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Here are attempts to get a Widget to stay in the center of the screen as the window re-sizes. By that I mean the normal behavior of a grid sticky='ew' with the frame packed to expand and fill='x'. Here is some demo code to show what I mean:

from Tkinter import Frame,Button,Label
from ttk import Notebook

root = Frame()
nb = Notebook(root)

btn_f = Frame(nb)
Button(btn_f, text="Button Packed").pack(pady=100,padx=100)
# btn_f.pack(expand=True,fill='both') #makes no difference if this is removed

lbl_f = Frame(nb)
Label(lbl_f, text="This label is in a grid").grid(pady=100,sticky='ew')
# lbl_f.grid() #makes no difference if this is removed

nb.add(btn_f, text="Button")
nb.add(lbl_f, text="Label")



My suspicion has to do with what I discovered about commenting out the pack and expand. Does the add method in Notebook run it's own layout manager to handle how the frame is placed in it? What I'm asking is how do I achieve the affect of centering with grid, like what I demonstrated in the first tab using pack?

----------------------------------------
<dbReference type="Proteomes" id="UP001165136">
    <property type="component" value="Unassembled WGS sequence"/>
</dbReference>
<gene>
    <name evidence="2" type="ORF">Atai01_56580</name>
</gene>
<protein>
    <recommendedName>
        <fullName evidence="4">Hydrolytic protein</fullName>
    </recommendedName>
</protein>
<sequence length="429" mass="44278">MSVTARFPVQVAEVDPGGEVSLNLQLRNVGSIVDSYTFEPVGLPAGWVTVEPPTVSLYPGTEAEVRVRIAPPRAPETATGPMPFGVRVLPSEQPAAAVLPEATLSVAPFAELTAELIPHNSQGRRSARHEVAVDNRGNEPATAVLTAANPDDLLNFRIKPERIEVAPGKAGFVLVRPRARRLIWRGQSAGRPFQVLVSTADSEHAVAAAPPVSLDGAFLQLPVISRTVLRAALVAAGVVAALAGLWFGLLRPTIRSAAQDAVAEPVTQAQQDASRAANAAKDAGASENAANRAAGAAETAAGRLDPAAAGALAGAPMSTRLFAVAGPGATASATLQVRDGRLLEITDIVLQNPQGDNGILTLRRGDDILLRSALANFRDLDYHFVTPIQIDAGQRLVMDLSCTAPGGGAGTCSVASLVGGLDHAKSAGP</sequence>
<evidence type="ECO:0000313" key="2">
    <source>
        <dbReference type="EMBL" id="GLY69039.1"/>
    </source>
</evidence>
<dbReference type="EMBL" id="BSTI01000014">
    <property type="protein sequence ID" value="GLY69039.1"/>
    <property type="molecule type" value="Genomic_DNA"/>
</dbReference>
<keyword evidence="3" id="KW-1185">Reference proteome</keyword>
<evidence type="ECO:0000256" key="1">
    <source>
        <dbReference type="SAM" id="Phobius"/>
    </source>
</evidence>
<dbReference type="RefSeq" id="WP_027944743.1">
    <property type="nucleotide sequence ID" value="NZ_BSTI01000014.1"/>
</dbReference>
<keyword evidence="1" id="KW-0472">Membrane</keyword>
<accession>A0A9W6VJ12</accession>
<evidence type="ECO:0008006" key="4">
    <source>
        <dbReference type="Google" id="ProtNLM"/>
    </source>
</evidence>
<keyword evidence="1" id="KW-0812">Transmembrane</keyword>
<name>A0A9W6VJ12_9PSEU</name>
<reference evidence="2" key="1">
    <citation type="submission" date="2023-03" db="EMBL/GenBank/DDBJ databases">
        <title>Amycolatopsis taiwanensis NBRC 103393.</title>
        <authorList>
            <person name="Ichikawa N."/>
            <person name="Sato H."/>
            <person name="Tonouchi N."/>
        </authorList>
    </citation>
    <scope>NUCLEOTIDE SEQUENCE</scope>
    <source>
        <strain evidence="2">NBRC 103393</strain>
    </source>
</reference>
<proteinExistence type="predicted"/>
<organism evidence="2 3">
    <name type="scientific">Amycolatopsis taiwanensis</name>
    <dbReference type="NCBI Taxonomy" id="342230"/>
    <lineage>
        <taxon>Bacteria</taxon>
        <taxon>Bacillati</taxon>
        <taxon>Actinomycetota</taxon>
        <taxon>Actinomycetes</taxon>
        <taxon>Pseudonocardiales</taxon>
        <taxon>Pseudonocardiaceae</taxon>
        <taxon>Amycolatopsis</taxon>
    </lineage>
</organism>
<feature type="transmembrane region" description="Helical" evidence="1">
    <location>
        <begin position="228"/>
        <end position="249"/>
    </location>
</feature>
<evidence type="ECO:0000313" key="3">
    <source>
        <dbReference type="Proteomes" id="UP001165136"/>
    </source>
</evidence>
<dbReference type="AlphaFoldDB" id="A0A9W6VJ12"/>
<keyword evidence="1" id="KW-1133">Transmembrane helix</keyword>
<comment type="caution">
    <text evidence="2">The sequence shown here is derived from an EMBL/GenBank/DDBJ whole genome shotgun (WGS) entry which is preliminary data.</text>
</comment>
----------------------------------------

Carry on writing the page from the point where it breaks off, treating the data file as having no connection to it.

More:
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1 Answer 1

up vote 1 down vote accepted

This code makes it behave the same as the packed button.

lbl_f = Frame(nb)
Label(lbl_f, text="This label is in a grid").grid(pady=100,sticky='ew')
lbl_f.rowconfigure('all', weight=1)
lbl_f.columnconfigure('all', weight=1)

As you can see, row/columnfigure are applied to the frame element.

P.S. I would suggest you modify your code slightly. It makes it easier down the road if you change the widgets as such (for example):

Button(btn_f, text="Button Packed").pack(pady=100,padx=100) 


packedButton = Button(btn_f, text="Button Packed")

This way, you can refer to the button (or whatever widget) later on. You cannot create/pack(or grid) the widget on the same line though; it must be down separately as shown here.

Another positive change would be to use classes. There are a lot of examples on SO, but if the code in this question is just a quick sample then more power to you. Good luck!

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What does row/columnconfigure do? I'm a bit confused by their use. I pulled this example out of a class to give an example of what the question. –  tylerjw Aug 14 '13 at 15:55
You basically configure how the frame uses its rows and columns. In this case, you assign a "weight", which determines how it rows/columns grow when given more space. If you don't include it, it defaults to 0 and they don't grow at all. 1 makes them grow, 2 twice as much, etc. –  Al.Sal Aug 14 '13 at 17:36

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